The Dutch Foreign Ministry has finalised a bank guarantee of 3.6 million euros in compliance with a binding ruling by the International Tribunal for the Law of the Sea (ITLOS) ordering Russia to release the Greenpeace ship Arctic Sunrise and the Arctic 30 protesters.
Jasper Teulings, General Counsel at Greenpeace International, said:
"The Netherlands has now fulfilled its part of the Tribunal's binding order and Russia is obligated to also comply by releasing the ship and the Arctic 30, as the Tribunal so ordered. The Tribunal has ordered both Russia and the Netherlands to report back on progress with their compliance by December 2. We at Greenpeace assume the Russian Federation will comply with the order.
"Greenpeace International will cover the costs associated with the issuing of the bank guarantee and will make sure that Dutch taxpayers are not affected by the Tribunal's order. Similarly, Greenpeace will compensate the Dutch government if the arbitral tribunal orders the Netherlands at a later date to pay reparations to Russia.
"However, the arbitral panel that will be tasked with resolving the dispute between the Netherlands and Russia will need to look at whether the criminal proceedings against the 30 could have been brought in the first place, as the Netherlands have argued that Russia had no right to board the vessel and prosecute the activists. Greenpeace is calling for all charges to be dropped and for Russia to let all 30 return home to their loved ones.”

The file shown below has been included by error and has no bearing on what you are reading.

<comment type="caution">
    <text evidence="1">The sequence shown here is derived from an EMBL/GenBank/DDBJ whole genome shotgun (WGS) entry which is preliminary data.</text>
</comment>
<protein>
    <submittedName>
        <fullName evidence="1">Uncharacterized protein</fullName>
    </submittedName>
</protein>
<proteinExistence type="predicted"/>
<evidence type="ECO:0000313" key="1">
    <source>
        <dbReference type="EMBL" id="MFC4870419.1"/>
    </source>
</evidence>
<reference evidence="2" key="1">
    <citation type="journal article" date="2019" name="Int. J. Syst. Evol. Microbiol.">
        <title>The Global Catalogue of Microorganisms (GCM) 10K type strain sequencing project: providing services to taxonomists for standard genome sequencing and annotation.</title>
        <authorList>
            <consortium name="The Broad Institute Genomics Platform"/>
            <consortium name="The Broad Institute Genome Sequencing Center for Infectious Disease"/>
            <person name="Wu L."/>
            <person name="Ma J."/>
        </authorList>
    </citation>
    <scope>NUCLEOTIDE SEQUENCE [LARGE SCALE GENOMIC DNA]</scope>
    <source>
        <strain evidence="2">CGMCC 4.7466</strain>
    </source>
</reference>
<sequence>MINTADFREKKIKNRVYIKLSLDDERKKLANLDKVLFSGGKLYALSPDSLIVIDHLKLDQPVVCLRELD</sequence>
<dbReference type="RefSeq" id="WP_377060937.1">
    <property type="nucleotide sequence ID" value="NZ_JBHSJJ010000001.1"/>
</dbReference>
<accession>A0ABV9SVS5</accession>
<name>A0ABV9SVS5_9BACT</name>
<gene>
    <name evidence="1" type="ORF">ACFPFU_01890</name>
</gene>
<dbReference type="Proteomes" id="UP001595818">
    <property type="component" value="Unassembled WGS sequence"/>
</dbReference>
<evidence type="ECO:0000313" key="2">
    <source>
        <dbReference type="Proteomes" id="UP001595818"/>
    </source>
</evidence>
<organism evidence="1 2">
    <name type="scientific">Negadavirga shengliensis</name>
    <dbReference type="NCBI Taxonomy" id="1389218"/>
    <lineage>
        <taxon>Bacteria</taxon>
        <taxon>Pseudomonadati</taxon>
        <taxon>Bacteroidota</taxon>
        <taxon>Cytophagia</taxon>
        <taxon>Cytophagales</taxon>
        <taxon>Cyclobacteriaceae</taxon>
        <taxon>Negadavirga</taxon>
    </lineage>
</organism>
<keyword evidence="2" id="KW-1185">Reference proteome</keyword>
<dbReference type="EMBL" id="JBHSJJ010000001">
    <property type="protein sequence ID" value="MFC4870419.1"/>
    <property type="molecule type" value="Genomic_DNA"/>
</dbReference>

Citing an opinion article by Donald Rothwell, Professor of International Law at the Australian National University, Greenpeace inform that Russia cannot … pick and choose when it will and will not abide by the law of the sea. As a leading international citizen, it has a clear obligation to follow the Tribunal's ruling and release the Arctic Sunrise and its crew and to allow them to leave Russia. It should indicate its compliance with the Tribunal's orders as soon as possible.
All Arctic 30 protesters released
Australian activist Colin Russell has beem released from detention after a St Petersburg court granted his bail appeal. He was the last of the Arctic 30 detainees to be freed from detention. Colin has now been reunited with his wife Christine and daughter Madeleine.